Skip to main content

Exercise and Chronic Pain

It has been said that most people CAN exercise. That includes people with chronic pain. I think they key here is to choose types of exercise that you personally enjoy AND are within the scope of your physical limitations.  For instance if you have a problem with your knees maybe you shouldn't be doing exercise that involve impact--so instead of jumping rope or running, you consider walking or swimming...

It's probably a good idea to talk to your health care providers about which exercises are good fits for your own personal situation, especially if you are just starting out.  Prevention Magazine ran an article several years ago about this topic.  They were focusing on exercises best suited for fibromyalgia in their writings, but I think they are a good place for anyone to start.  So, without further ado here are some suggestions:

1) Walking or biking: pretty much anyone can do one of these. But, just like everything else there are exceptions.


2) Yoga: There are many forms of this practice, some gentler than others.  Yoga is good for stretching the muscle-- it's almost like a massage!  Yoga is also a meditative practice--known as "mindfulness" this is a great way to reduce stress and anxiety associated with chronic pain syndromes.





3) Strength training is another possibility.  My best advice here of course--is to consult your health care provider first, work with a personal trainer if necessary, and also to start low...and go slow! Strength training is a good way to improve muscle tone. Stronger muscles make it easier to do many things with a lot less effort.



4) Everyday activities can count as exercise to an extent.  Keeping those bodies going, even if it means you are mopping, sweeping or taking out the trash is meaningful activity.  Being too sedentary can cause stiffness--so if you can't do anything else, just move around as much as possible.



Sources: Prevention.com; wikimedia; freestockphotos





Comments

Popular posts from this blog

Living with Chronic pain hits the big screen!

Been to the movies lately?  Jennifer Aniston is on the big screen in a recent release titled "Cake."
Her character, Claire is a victim of chronic pain...she belongs to a support group, where all of the members are coming to terms with the suicide of one of their members.  Of course, she also takes pain medication and addiction is another of her problems...and of course there's more!

I guess I am writing this post just to bring readers' attention to the fact that Hollywood has become aware of the crisis that is chronic pain.  This movie is a testament to that. People that don't have to live with this kind of pain don't fully understand the whole story.  Maybe this movie will shed some light on the issues.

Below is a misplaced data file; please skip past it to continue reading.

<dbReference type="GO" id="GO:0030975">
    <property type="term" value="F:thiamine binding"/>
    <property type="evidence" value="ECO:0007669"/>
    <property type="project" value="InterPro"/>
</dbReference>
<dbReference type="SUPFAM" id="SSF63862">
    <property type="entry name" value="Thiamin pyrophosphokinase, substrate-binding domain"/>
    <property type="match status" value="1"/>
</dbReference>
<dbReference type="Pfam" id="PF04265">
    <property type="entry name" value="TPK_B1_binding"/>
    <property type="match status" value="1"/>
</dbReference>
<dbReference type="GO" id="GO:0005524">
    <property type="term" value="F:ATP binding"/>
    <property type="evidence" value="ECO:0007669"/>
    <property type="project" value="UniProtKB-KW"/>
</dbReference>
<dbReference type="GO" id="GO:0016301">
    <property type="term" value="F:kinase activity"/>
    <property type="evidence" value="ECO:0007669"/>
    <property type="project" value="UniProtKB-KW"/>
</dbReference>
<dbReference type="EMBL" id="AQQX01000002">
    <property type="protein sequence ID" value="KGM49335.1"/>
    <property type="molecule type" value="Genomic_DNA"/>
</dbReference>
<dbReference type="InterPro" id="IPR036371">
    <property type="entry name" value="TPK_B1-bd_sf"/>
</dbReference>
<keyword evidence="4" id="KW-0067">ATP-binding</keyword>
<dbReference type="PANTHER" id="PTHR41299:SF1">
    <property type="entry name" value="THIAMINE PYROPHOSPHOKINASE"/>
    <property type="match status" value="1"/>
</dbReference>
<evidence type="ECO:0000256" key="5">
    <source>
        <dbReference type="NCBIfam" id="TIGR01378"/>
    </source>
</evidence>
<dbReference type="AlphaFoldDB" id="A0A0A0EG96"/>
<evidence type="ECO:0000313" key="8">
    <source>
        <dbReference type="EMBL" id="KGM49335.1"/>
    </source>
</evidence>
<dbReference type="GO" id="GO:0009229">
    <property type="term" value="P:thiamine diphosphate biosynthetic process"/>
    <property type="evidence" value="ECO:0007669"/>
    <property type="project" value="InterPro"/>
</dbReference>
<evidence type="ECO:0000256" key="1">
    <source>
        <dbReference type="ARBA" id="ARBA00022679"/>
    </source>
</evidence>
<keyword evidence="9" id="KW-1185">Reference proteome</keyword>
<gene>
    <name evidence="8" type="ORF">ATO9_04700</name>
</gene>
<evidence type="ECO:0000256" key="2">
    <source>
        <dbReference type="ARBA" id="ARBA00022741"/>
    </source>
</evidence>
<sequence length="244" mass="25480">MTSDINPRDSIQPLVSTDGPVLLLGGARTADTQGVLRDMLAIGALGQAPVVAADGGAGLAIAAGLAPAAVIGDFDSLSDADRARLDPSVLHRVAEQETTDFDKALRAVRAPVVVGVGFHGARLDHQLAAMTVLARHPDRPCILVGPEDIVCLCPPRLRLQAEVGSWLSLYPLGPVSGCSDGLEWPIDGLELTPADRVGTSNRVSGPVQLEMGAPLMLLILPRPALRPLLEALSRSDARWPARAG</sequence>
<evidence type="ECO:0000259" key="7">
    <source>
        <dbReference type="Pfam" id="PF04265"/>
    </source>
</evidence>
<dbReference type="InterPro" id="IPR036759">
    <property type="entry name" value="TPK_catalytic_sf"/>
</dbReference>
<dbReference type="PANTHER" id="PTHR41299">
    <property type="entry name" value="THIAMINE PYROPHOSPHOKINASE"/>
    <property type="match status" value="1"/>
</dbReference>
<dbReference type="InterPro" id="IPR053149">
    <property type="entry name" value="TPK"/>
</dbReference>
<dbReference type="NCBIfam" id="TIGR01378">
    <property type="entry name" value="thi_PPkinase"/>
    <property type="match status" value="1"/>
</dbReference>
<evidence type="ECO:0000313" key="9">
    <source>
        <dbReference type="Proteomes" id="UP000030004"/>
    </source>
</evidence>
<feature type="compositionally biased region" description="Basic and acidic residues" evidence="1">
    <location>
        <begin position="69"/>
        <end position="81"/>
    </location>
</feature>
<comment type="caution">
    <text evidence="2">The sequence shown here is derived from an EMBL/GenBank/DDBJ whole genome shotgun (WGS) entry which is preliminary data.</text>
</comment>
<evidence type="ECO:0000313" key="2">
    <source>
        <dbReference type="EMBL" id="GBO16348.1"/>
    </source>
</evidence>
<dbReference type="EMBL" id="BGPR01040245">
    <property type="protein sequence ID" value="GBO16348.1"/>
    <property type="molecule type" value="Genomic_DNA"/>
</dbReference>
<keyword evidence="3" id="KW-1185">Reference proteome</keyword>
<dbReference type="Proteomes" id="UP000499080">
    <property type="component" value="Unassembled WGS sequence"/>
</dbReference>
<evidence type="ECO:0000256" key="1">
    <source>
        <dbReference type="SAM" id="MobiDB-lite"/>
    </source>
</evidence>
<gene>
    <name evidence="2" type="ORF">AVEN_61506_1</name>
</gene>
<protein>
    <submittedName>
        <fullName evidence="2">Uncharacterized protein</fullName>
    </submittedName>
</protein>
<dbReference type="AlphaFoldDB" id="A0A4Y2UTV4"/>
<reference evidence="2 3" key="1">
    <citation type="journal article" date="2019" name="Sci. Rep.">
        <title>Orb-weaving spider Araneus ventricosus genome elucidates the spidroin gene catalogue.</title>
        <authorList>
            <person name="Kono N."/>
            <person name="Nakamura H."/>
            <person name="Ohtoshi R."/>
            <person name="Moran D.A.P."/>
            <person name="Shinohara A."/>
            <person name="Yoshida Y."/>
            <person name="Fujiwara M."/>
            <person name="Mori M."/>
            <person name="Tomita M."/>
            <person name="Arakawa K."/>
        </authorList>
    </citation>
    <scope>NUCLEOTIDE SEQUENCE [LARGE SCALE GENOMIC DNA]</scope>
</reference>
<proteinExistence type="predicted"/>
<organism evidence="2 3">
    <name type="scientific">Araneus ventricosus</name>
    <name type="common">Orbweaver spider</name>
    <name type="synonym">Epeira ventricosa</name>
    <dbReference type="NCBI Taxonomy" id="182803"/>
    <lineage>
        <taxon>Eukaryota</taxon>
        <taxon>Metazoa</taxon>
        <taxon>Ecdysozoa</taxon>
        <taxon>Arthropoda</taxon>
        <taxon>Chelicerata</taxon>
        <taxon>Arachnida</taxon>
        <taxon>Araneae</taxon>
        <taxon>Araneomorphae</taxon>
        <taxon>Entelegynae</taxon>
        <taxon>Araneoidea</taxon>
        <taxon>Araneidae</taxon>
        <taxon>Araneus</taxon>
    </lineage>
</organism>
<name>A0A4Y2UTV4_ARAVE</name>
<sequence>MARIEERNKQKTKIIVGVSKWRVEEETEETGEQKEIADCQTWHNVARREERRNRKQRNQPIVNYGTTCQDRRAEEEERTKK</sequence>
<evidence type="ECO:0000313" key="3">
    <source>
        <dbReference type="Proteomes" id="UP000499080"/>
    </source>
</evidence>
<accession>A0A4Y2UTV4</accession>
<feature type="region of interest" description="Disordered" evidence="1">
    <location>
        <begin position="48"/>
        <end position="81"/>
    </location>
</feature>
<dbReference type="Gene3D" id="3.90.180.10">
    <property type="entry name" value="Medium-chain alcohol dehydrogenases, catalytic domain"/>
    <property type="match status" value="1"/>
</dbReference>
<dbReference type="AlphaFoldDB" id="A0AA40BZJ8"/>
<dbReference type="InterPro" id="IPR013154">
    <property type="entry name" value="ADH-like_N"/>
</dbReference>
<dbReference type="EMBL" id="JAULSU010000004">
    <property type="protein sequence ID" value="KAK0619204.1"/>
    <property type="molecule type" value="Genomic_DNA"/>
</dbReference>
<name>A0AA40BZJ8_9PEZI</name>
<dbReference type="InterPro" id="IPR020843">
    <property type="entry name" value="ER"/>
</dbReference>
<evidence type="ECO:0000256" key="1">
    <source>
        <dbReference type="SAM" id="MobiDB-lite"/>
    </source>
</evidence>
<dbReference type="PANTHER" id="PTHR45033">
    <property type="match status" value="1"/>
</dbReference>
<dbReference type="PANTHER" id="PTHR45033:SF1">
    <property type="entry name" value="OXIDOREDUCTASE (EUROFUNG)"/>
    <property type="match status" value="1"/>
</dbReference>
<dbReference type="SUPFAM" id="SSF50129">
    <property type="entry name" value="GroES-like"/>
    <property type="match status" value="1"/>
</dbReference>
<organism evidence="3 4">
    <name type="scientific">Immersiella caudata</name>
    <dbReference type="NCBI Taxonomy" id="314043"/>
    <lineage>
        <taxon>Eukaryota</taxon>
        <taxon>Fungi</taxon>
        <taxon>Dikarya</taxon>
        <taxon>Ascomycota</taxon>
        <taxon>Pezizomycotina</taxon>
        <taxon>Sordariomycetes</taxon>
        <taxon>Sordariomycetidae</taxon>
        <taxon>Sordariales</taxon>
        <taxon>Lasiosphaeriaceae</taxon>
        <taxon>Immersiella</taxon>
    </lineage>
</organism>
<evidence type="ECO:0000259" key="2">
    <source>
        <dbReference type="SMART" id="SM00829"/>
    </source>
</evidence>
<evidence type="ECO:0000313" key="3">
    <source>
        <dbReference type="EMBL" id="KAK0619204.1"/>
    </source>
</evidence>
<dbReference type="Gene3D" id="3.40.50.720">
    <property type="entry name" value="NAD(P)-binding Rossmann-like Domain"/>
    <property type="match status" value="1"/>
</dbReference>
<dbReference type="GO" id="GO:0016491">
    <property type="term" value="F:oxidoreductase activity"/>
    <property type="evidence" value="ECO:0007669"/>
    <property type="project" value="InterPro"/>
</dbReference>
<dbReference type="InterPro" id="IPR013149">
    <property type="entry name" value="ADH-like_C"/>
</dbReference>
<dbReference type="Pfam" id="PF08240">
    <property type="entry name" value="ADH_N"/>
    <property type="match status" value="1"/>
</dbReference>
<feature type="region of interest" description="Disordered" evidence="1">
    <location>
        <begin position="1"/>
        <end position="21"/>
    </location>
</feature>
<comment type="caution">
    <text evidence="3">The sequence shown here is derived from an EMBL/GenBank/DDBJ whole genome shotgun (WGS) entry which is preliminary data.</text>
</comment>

Here is the official trailer for the movie:


Sources: prweb;NorthJersey.com;YouTube


Herpes As A Helper?

If you've ever had shingles, or known anyone that has experienced it, you probably know that chronic pain can persist following the initial attack (post herpetic neuralgia).  This is because the herpes virus seems to have an affinity for nerve cells.  And while it's not fun to have shingles or post herpetic neuralgia, the herpes virus may be a key in future development of delivery systems for pain management treatments.





Here's the deal--since Herpes simplex has an affinity for nerve cells, researchers are looking a genetically modified, safer version of the virus to deliver genetic material to damaged nerves.  In simple terms, once the genetic material reaches these nerve cells, it will hopefully encode these nerves to ultimately inhibit pain signals.  Animal studies and clinical trials in cancer patients have been encouraging thus far.

This is one of those developments that makes me believe that there is hope for those in chronic pain. Along with so many other exciting d…

The Knee Bone's Connected To The Leg Bone....

Two recent studies have brought a not-so-novel concept into the limelight-the concept being that people who present with knee pain often develop pain in other parts of their bodies.  These studies, known as the Multicenter Osteoarthritis Study (MOST) and the Osteoarthritis Initiative (OAI), were assessed by a Clinical Epidemiology Team as Boston University School of Medicine in an effort to find preventive strategies to combat this trend.




The authors suggest that knee pain may cause individuals to alter their gait in an effort to compensate for their discomfort. In doing so, the alignment of other body joints is altered, and this may be the cause of secondary joint pain, especially hips and ankles. The authors go on to say that the pain in these secondary sites is not necessarily osteoarthritis--perhaps bursitis or some other injury.

Osteoarthritis is a result of wear and tear in the joints.  We may not be able to completely eliminate osteoarthritis from occurring, but some common se…